Elliston is a town on the Bonavista Peninsula with 2 very unusual distinctions. First, it is the Root Cellar Capital of the World, and second, it has puffins. I love puffins. They are funny, awkward birds that make it look like a struggle to fly when they first take off. Their orange beaks with matching orange feet lend them a slight comedic air and it is fun to watch them in their natural habitat.
As you drive down the road to the puffin viewing spot, you see a mound on the hill every now and then. There is room for parking along the side of the road and we pull into one spot that looked directly at a smaller mound. Across the way we saw a larger one that looked pretty inviting so I walked off to take a look and yes, it is a root cellar! I have always wondered how they looked.
We learned that there are over 133 root cellars scattered all over town. Root crops such as turnips, carrots, potatoes, and cabbage were all stored in the cellars to provide a source of food throughout the cold winter months. When cellars have the correct temperature, drainage, and humidity, vegetables will stay fresh for 9-12 months. Only about 30 or so have been rebuilt and there are several you can walk into and they are cold! I can see why they have lasted so long as they are really sturdy. The earliest one was built in 1839 and the newer ones were built in the 1950’s They were used until the ’60s when the area finally got electricity and some are still used today. They are built into the sides of hills and were constructed of rocks, sod, and wood which were readily available. It would take one man about a month to build one and had to be done in the early spring before the fishing season started. One thing we learned about them is that they were also very popular with local kids who played in and around them. Parents even told their kids that babies came from root cellars! But now, we are ready to walk to the puffin viewing area.
You know you are on the right path when you see this cute little Adirondack chair that is painted to look like a puffin. The walk is along a rocky peninsula with small little islands off the shore. You are fairly high up and you see in the distance birds flying in the sky and I quicken my steps as if they will all disappear the MOMENT I arrive.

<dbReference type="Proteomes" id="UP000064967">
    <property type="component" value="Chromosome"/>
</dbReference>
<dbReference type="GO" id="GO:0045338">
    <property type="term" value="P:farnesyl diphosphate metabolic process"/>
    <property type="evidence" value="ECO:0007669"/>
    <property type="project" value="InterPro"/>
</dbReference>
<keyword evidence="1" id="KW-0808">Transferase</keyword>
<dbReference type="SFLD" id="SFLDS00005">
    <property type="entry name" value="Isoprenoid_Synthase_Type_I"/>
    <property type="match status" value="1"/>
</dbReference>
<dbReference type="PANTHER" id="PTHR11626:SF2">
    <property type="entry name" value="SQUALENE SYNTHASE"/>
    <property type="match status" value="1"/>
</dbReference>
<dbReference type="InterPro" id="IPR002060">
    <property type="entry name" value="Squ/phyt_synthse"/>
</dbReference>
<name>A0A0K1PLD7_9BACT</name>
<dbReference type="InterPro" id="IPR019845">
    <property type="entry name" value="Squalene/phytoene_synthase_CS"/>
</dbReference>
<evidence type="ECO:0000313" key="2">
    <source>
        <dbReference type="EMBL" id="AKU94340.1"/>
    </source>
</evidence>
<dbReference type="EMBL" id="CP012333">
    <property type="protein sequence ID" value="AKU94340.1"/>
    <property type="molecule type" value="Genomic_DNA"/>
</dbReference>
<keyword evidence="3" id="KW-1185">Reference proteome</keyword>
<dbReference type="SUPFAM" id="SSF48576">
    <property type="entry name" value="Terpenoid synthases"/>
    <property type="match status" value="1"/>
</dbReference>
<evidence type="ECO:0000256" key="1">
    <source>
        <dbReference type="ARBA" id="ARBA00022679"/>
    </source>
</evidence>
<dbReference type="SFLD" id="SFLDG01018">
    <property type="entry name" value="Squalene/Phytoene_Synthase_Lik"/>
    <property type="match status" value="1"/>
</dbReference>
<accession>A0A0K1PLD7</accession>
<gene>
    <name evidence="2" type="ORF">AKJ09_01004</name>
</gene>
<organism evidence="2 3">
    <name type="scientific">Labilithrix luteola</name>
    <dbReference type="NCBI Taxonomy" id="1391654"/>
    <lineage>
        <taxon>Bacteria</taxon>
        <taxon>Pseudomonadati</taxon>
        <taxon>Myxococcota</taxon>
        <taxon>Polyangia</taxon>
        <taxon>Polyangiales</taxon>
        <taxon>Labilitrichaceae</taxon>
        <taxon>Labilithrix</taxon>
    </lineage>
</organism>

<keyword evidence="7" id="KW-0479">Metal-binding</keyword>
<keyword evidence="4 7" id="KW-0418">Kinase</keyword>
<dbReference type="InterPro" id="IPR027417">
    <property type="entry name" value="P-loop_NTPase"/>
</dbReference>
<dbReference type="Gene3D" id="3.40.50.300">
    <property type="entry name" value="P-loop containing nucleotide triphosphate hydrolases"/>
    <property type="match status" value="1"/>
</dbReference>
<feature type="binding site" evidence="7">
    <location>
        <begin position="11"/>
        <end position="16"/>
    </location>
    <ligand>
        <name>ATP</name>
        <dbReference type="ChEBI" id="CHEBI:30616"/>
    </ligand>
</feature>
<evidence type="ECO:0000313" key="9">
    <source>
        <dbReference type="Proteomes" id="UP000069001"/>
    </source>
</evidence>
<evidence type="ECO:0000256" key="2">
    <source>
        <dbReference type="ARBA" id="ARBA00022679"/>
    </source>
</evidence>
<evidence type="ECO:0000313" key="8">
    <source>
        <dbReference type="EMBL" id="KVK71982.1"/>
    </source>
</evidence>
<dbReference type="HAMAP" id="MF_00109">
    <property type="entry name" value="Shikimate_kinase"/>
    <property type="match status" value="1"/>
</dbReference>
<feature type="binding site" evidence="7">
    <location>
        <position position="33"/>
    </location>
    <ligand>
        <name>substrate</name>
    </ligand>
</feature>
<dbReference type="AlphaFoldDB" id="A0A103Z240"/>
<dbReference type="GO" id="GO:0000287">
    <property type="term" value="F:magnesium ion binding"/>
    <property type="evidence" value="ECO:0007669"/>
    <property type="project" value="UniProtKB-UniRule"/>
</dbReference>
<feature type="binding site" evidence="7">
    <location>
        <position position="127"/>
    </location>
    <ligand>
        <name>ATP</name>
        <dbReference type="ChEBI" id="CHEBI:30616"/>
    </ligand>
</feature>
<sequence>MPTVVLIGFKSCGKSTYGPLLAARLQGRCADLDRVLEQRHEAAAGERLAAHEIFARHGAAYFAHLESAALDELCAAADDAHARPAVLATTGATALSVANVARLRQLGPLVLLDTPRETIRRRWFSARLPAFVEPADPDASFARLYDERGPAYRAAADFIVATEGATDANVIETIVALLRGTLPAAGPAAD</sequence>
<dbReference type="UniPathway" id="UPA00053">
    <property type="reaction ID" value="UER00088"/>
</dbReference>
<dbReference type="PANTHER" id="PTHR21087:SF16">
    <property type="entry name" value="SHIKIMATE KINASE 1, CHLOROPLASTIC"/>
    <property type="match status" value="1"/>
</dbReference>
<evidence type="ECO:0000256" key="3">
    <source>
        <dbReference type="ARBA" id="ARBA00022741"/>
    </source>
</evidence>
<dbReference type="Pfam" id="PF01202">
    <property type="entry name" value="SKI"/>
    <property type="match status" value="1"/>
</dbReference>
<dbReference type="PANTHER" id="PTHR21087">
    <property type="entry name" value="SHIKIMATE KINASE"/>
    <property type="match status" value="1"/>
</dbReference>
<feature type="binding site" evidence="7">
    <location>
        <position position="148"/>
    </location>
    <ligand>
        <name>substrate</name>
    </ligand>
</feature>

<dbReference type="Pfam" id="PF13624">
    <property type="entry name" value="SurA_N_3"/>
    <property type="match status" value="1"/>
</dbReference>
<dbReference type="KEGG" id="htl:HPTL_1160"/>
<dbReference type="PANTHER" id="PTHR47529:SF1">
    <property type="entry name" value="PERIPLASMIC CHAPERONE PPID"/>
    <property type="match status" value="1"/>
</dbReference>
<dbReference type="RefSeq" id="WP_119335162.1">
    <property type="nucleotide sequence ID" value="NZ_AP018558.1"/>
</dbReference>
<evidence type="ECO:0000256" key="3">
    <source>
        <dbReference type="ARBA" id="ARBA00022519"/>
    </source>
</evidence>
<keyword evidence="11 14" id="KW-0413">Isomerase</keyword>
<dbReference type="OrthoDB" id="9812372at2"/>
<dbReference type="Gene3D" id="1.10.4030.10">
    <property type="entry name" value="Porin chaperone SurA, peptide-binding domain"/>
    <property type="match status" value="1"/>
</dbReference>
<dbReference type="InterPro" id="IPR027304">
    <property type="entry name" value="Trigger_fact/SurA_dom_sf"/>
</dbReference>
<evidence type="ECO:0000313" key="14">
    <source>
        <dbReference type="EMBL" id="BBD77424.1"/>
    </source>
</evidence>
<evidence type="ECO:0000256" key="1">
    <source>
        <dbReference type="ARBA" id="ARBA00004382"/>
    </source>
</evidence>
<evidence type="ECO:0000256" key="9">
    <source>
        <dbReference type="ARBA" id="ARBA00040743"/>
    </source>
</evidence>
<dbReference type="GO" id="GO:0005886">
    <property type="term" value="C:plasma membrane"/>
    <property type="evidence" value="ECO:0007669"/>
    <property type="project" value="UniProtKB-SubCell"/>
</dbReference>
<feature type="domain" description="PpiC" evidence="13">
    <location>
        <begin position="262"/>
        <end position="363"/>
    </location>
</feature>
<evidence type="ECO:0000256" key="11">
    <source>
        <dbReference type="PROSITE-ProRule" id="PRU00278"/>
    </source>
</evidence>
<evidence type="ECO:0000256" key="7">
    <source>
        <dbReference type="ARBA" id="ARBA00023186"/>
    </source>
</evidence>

We reach the end of the peninsula where about 50 feet across a chasm is another high point, filled with birds. What a great opportunity to be in one of the closest viewing areas in North America! The puffin is the official bird of Newfoundland and Labrador. They are the Atlantic Puffin and they are sometimes called the sea parrot. I took a few pics with the wrong lens, ran back to the car, and took some pics with Walter, the 200-500mm. And I took waaay too many but I could not stop! It was fun just being able to watch them up close and we did not know if we would see any more on this trip.
Two of them below were fighting. Not sure why but they are vicious with those beaks!
There were a lot of seagulls nesting among the puffins and you can see how small the puffins are next to them. Click on the small pics to get a bigger and better one!
Shawn had to drag me away from the puffins as we had one more stop for the day, a lighthouse located on Cape Bonavista. The lighthouse, which operated from 1843 until 1962, is now a Provincial Museum. You can see some early items used in the lighthouse and the lighting system, which is made up of oil lamps and mirrors of polished silver. Looking at them makes you realize how strong lights need to be and how well they were able to do that, saving many a ship passing in the night.
We stopped on the way out to see another iceberg floating in the distance. This one was actually moving pretty fast with the current. We are lucky to be seeing them so late in the season when it is so warm and that is why they are all melted down. Would love to see a really high one someday!
Moose Sightings: 0
Puffin Sightings: 1000’s!